In the first post in this series on militia in the American Revolution, which may be read here, we looked at American militia in the Colonial period. In the years following the French and Indian War, as Great Britain and her colonies increasingly clashed, several of the colonies began to beef up their militias as an armed clash with Great Britain moved from unthinkable to likely. Massachusetts took the lead in this process with the formation of minutemen companies. This was not an innovation. The Massachusetts militia had fielded minutemen companies since 1645. These were young men, no more than 30, chosen for their physical strength and endurance, and formed into picked companies.
The necessity for putting the Massachusetts militia on a war footing was underlined in 1774. General Thomas Gage was appointed military governor of Massachusetts in early 1774. He embarked on a campaign to disarm the Massachusetts militia. In an event that is largely forgotten today but was a huge event throughout the colonies in 1774, on September 1, 1774 Gage sent an expedition of British troops to seized the powder at the arsenal located in Sommerville, Massachusetts. The British succeeded in their mission and almost started the Revolutionary War. Militia units formed up in alarm throughout Massachusetts and surrounding colonies in New England, thinking that a war had begun while wild rumors flew, and it was several days before calm was restored. This Powder Alarm caused the militia in Massachusetts and the colonies to take steps to protect their arsenals for fear of a deliberate British policy to disarm them and leave them helpless before the redcoats. The stage was set for Lexington and Concord.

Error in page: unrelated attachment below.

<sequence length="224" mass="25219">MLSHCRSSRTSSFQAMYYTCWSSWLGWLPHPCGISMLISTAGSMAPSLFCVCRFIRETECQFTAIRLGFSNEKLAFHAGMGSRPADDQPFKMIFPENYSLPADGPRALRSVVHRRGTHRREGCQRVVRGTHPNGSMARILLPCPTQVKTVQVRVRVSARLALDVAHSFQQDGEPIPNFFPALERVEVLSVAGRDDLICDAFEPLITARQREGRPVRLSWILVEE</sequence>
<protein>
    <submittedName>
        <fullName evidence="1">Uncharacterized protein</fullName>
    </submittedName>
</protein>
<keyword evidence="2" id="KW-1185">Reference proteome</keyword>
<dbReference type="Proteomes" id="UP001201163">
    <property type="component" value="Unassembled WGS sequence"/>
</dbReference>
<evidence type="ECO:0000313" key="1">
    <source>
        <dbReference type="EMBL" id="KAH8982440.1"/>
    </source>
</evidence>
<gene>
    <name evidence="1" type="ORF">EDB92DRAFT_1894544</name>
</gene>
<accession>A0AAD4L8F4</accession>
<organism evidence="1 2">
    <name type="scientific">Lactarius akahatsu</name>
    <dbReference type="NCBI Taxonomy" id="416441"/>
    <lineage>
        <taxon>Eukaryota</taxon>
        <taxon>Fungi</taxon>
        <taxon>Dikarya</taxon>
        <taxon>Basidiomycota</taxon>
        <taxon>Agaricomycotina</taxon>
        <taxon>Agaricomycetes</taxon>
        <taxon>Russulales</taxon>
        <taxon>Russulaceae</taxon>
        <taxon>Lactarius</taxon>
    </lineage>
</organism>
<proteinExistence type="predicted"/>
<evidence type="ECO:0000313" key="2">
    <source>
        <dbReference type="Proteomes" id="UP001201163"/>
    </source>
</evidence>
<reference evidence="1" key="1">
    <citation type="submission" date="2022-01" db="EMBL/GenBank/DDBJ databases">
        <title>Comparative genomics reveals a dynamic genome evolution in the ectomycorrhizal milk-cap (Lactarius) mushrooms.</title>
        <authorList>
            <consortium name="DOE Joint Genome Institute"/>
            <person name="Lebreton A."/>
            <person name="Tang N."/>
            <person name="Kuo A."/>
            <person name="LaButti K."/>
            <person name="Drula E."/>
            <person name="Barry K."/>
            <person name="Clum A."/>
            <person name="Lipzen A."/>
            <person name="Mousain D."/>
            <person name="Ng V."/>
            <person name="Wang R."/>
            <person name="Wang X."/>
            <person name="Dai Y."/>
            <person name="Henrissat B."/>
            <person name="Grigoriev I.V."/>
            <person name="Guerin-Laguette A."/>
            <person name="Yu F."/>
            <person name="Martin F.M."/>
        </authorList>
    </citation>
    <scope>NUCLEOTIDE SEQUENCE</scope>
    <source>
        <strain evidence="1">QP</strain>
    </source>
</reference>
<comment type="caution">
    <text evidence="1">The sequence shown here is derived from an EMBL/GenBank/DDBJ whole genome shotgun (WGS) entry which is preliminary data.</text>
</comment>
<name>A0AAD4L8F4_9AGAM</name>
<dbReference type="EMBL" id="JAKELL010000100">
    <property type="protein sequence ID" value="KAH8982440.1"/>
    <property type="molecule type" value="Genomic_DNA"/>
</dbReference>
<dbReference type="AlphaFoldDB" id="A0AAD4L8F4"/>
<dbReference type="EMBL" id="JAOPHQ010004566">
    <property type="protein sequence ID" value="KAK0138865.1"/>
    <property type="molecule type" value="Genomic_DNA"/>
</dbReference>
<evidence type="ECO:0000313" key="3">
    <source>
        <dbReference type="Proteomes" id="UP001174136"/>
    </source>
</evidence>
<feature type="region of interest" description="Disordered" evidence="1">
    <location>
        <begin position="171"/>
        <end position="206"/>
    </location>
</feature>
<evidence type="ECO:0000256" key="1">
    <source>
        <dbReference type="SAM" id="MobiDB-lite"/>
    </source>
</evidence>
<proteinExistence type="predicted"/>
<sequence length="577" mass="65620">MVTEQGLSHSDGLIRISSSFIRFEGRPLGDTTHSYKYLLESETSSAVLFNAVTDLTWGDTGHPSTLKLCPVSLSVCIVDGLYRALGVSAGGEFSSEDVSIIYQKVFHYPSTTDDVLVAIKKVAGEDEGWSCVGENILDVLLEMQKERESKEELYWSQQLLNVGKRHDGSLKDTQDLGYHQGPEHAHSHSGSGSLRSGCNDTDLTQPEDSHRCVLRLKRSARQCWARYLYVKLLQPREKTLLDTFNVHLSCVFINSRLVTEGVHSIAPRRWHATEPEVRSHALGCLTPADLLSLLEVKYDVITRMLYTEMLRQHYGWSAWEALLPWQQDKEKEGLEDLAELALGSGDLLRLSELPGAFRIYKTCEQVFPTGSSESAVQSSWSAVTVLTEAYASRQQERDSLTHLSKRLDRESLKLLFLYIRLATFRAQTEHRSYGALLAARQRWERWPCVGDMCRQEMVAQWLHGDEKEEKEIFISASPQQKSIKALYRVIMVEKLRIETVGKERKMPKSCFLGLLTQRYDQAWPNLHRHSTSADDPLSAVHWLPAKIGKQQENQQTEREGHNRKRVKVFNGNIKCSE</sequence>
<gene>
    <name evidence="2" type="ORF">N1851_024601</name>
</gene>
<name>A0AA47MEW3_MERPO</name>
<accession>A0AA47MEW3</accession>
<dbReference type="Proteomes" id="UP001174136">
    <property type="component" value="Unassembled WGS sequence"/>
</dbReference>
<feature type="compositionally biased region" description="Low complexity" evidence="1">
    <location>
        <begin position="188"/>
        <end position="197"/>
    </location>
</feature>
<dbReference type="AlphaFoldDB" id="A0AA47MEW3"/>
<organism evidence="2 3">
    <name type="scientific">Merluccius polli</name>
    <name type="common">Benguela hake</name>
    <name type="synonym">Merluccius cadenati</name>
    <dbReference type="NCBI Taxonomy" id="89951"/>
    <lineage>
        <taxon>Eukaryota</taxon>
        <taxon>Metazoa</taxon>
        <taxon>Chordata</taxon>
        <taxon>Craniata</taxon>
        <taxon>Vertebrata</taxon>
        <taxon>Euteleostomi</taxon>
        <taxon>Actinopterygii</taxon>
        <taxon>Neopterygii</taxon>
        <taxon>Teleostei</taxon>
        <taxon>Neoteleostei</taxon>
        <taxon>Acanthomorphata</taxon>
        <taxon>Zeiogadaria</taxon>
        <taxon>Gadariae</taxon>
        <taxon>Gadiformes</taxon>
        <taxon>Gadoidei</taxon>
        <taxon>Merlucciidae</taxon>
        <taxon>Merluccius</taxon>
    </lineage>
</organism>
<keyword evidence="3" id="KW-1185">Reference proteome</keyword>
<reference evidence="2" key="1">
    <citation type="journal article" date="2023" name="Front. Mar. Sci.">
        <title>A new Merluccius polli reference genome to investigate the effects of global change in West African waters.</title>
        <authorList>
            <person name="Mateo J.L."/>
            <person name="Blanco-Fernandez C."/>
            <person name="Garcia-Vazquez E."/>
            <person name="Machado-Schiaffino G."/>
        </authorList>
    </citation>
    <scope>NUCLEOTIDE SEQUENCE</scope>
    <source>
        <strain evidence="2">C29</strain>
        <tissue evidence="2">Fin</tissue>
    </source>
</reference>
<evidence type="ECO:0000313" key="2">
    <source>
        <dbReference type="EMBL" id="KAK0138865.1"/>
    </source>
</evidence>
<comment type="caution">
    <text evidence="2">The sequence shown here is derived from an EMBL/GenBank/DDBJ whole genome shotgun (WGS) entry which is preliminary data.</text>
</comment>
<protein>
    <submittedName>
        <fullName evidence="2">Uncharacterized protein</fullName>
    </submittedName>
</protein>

The Massachusetts Provincial Congress sent out a circular to the other New England colonies stressing the need for the formation of minutemen companies: They recommended to the militia to form themselves into companies of minute-men, who should be equipped and prepared to march at the shortest notice. These minute-men were to comprise one-quarter of the whole militia, to be enlisted under the direction of the field-officers, and divide into companies, consisting of at least 50 men each. The privates were to choose their captains and subalterns, and these officers were to form the companies into battalions, and chose the field-officers to command the same. Hence the minute-men became a body distinct from the rest of the militia, and, by being more devoted to military exercises, they acquired skill in the use of arms. More attention than formerly was likewise bestowed on the training and drilling of militia.
Similar efforts were undertaken in colonies outside of New England as it became ever clearer that war was coming. For example, following his return from the First Continental Congress in 1774, Colonel George Washington, Virginia militia, began organizing picked companies of militia in Northern Virginia that became the basis for the Virginia regiments of the Continental Army.
The colonies were fortunate that quite a few men, like George Washington, who had served in the French and Indian War were still in the prime of life and constituted an officer corps with, in many cases, combat experience. Major Andrew McClary was typical of these men. After serving as an officer in Roger’s Rangers during the French and Indian War. and single-handedly throwing six British officers out of a tavern window during a loud “discussion” on a memorable evening, he had settled down as a farmer outside of Epsom, serving as a selectman of that town, a member of the New Hampshire legislature, and always as an officer of the New Hampshire militia. When news of Lexington and Concord reached him he immediately marched off with a company of 80 militiamen to the siege lines around Boston. Although the American militia was an amateur military force, by the time of the Revolution it was often led by men who were no strangers to war, and that was a considerable aid to the Americans in their lop-sided coming struggle against the British. Our next post will concentrate on the performance of the militia in the opening engagements of the American Revolution.
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